How the Responsibility Deal is Set Up To Fail In Reducing Alcohol Consumption
Alcohol is the leading cause of poor health, illness, and mortality amongst adults
Alcohol is the leading cause of poor health, illness, and mortality amongst adults in the UK. The NHS is spending around £3.5 billion every year on alcohol-related harms, suggesting that it is a major public health challenge currently faced in England.
In 2011, the Department of Health (DoH) launched the Responsibility Deal to promote better health, including tackling the alcohol ‘epidemic’.
One main issue the government aimed to address was ensuring for clear alcohol labelling (to include alcohol units, NHS guidelines, and a warning about drinking when pregnant), to raise awareness of the unit content in alcoholic drink, and health harms associated with exceeding the Chief Medical Officers’ low-risk guidelines (to consume less than 14 units per week).
However, many public health organisations and academic researchers have been skeptical about its effectiveness in reducing alcohol consumption and alcohol-related harms.
Knai and her colleagues conducted a systematic review in 2015 to assess the pledges (we will focus on alcohol labelling) by examining 14 articles.
They concluded that while alcohol unit labelling effectively helps drinkers assess the amount of alcohol they consume, labels promoting drinking guidelines and warning labels during pregnancy did not seem to influence drinking behaviour.
In addition, a group of researchers looked at the impact of current alcohol labels in comparison with some novel labels. Participants were randomised into one of four conditions for unit labels: (1) basic ABV, (2) Responsibility Deal label (using units), (3) food label equivalent, and (4) pie chart.
Photograph: Blackwell et al. (2018)
They found that participants generally underestimated the number of drinks they could consume to stay within the recommended low-risk guidelines, with the basic ABV and Responsibility Deal conditions receiving the lowest accuracy scores.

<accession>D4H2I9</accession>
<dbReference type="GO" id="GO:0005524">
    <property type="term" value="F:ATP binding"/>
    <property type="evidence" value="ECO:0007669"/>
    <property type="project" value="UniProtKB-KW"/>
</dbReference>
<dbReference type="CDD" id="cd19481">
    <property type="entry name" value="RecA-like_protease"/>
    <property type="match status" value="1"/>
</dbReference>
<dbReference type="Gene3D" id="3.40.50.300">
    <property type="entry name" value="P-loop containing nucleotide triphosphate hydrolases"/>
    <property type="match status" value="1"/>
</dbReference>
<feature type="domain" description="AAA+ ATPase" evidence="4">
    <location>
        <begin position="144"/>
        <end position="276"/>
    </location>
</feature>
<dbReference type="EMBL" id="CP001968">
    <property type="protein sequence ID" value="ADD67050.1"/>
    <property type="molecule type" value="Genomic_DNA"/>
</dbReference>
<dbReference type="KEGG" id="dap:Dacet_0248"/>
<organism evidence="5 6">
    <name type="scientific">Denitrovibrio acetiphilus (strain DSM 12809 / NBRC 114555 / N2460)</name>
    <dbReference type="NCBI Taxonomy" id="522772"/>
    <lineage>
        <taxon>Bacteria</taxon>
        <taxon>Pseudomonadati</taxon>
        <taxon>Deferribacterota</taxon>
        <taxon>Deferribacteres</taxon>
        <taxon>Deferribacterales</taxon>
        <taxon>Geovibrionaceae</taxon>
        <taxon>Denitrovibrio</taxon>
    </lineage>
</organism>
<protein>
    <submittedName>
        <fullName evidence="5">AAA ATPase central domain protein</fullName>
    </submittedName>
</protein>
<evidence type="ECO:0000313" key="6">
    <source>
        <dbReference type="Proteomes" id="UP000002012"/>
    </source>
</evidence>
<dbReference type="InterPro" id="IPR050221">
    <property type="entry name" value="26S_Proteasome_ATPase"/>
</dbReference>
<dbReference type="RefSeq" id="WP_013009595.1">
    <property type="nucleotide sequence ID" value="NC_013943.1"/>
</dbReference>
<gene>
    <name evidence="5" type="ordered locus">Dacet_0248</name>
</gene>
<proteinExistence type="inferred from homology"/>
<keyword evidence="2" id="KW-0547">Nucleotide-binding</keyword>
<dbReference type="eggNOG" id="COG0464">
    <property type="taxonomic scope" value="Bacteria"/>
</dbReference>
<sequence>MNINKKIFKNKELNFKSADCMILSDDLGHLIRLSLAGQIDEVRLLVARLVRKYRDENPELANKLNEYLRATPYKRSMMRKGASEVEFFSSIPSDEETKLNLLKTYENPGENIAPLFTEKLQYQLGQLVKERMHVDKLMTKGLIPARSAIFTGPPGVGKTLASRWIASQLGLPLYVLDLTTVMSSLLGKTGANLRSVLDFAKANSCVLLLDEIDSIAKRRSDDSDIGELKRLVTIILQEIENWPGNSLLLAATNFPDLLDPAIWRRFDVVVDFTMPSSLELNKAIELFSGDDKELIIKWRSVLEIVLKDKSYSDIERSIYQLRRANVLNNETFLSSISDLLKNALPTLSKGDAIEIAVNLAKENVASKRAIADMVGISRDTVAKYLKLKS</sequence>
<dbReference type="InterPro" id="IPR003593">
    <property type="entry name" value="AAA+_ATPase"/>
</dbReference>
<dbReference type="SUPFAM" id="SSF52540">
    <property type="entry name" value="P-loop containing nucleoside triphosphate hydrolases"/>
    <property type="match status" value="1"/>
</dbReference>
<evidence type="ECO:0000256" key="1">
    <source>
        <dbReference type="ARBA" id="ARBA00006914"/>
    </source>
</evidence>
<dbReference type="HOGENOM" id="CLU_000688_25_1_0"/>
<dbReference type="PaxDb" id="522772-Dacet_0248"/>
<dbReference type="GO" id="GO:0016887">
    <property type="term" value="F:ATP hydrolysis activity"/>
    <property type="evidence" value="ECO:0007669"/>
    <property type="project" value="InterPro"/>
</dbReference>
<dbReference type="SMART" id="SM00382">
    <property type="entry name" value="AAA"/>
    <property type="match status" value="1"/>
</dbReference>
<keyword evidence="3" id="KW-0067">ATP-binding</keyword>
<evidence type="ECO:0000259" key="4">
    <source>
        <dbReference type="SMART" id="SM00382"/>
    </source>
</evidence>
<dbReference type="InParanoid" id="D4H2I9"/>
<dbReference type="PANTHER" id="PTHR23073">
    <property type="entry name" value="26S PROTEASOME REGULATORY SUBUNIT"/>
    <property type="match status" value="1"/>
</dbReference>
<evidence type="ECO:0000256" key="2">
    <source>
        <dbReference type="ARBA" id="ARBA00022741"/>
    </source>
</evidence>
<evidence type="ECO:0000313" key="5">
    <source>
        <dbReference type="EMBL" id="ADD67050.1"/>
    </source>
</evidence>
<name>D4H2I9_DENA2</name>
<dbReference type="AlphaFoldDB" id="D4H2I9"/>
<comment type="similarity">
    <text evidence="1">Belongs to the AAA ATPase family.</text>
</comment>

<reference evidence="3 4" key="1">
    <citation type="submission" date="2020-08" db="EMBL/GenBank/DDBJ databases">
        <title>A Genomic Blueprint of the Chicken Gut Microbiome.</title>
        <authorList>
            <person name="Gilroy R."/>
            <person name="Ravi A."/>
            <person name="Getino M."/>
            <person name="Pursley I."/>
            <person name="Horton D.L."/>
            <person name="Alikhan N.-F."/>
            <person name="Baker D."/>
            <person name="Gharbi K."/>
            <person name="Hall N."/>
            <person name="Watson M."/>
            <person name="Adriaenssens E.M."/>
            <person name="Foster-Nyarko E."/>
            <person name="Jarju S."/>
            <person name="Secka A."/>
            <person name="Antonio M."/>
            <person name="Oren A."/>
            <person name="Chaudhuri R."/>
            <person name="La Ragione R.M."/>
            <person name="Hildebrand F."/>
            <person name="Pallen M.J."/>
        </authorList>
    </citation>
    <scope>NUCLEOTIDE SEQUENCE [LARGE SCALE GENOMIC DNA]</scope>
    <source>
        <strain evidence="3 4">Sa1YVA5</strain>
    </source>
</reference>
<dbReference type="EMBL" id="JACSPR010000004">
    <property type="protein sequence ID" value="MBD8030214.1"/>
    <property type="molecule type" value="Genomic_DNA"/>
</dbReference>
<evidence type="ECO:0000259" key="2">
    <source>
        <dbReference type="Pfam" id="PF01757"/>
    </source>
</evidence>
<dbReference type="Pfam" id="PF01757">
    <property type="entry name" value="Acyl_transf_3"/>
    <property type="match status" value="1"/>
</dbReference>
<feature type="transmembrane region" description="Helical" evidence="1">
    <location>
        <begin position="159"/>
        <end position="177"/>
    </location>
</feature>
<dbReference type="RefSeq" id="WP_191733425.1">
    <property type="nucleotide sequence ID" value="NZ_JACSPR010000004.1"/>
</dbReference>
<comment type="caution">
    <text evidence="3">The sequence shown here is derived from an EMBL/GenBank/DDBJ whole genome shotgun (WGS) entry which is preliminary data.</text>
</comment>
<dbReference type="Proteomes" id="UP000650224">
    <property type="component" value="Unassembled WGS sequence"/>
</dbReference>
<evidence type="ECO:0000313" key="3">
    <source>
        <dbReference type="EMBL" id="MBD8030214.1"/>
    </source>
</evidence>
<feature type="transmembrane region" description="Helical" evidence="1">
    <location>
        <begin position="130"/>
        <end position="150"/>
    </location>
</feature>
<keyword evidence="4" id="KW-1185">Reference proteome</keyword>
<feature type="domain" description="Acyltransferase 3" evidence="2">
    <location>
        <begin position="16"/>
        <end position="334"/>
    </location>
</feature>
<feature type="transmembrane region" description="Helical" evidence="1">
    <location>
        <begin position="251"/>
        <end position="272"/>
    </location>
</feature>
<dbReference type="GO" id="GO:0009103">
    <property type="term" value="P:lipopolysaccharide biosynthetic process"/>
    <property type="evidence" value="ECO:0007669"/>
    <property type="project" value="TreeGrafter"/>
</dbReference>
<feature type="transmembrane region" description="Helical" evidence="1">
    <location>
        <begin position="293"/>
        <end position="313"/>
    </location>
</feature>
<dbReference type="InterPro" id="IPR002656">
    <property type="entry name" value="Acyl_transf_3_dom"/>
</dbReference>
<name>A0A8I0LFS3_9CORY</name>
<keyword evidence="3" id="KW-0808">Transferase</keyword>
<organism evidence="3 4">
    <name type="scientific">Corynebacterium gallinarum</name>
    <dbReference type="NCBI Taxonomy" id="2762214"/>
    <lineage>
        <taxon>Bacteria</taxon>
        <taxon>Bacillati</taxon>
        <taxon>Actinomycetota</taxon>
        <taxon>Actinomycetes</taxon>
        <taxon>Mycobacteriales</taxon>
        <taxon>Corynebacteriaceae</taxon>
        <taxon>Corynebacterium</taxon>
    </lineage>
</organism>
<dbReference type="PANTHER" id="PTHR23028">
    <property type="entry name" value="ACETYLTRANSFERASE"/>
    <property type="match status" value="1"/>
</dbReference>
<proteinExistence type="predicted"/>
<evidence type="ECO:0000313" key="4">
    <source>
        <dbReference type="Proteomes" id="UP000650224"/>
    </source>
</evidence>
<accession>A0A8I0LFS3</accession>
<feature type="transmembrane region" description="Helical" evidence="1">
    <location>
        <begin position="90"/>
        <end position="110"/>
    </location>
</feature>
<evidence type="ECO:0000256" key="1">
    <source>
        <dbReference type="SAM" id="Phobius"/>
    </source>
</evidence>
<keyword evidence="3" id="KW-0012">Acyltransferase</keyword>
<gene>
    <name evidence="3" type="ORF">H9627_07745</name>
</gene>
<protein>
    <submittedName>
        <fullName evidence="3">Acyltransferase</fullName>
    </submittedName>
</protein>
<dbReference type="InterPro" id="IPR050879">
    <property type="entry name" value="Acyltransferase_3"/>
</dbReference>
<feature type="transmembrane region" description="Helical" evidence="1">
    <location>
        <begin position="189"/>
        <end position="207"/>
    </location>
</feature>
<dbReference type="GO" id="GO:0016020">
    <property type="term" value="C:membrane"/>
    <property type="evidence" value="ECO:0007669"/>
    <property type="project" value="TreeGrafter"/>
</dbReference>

This suggests that people do not know how to interpret the Responsibility Deal labels into useful information to inform their drinking choices.
As the food equivalent label and the pie chart label received higher scoring, it is possible that presenting units per serving allows a more accurate estimation of how much alcohol drinkers are consuming.
The Institute of Alcohol Studies published a report, titled Dead on Arrival? Evaluating the Public Health Responsibility Deal for Alcohol in 2015.
They wrote, “the Responsibility Deal has pursued initiatives known to have limited efficacy in reducing alcohol-related harm”.
This is reflected in my aforementioned argument. In addition to the lack of impact alcohol labels may have on changing the amount of alcohol people consume, The DoH never asked what labels will attract the public, whether people will accept it, and whether people will believe it.
The Royal Society of Public Health’s survey concluded that “ while there was some awareness of the presence of alcohol unit information, this was not generally well enough understood to facilitate its practical use.
There was confusion regarding the connection between units and individual alcohol tolerance and over what a unit equated to in practice, combined with a lack of knowledge of low risk guidelines”.
It seems pretty obvious that the public fail to understand their consumption levels in units, and the fact that units are printed on the back labels makes it even more inconspicuous: only 29% of respondents believed that units are printed on alcohol labels.
This survey identified a big problem of the Responsibility Deal: the public’s opinions were not considered prior to launching the deal.
How can you win over the public if you don’t inquire the type of information they would like to see and the preferred method of presentation that would appeal to the public? Behaviour change is difficult enough on its own.
The fact that people don’t seem to acknowledge nor understand the Responsibility Deal label proves its failure from the beginning. To implement something with insufficient evidence on its successfulness seems unscholarly.
Although it is likely that adjusting alcohol labels to drinkers’ needs may only lead to a modest change in awareness of health harms and consumption levels,
it is still important to provide the public with such information in an easy and understandable way so that drinkers can make informed choices about their drinking behaviour.
This article was originally published by Anna pun on medium.